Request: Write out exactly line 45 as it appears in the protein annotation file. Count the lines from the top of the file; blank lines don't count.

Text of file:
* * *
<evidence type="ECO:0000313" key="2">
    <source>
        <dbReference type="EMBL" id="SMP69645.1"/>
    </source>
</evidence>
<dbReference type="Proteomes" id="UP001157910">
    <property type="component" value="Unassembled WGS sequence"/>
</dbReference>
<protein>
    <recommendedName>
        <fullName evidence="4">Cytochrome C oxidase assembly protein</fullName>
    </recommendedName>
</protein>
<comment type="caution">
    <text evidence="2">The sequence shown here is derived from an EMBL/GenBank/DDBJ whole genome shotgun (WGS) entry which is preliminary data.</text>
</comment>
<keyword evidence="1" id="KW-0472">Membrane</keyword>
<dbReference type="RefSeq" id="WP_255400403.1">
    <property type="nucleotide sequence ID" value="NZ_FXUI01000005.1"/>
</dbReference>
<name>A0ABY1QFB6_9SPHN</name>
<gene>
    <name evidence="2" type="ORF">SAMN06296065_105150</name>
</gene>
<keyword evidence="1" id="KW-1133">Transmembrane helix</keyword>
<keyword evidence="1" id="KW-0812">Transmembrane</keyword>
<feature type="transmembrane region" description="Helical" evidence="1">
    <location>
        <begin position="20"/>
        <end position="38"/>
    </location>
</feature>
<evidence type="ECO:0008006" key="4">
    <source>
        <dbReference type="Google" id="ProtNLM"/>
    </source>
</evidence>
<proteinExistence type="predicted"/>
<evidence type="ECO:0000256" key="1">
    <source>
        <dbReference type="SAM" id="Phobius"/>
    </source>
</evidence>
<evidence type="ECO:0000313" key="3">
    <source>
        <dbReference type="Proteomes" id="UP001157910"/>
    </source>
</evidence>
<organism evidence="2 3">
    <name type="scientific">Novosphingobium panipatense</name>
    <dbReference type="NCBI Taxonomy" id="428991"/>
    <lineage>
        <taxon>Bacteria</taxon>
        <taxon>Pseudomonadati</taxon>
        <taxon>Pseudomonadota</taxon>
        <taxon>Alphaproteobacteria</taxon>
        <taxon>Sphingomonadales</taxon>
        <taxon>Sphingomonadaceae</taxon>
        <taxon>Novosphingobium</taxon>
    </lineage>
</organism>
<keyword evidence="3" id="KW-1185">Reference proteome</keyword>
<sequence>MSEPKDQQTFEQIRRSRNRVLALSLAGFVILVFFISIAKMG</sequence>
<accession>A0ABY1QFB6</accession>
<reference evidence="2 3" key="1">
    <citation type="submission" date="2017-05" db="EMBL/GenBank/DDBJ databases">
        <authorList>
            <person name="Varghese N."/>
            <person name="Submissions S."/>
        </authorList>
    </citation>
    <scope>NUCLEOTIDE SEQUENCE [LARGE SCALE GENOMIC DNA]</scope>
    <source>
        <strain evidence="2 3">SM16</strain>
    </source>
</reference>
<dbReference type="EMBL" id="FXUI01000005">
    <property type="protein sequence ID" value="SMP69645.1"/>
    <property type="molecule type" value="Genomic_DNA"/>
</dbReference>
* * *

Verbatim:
    <source>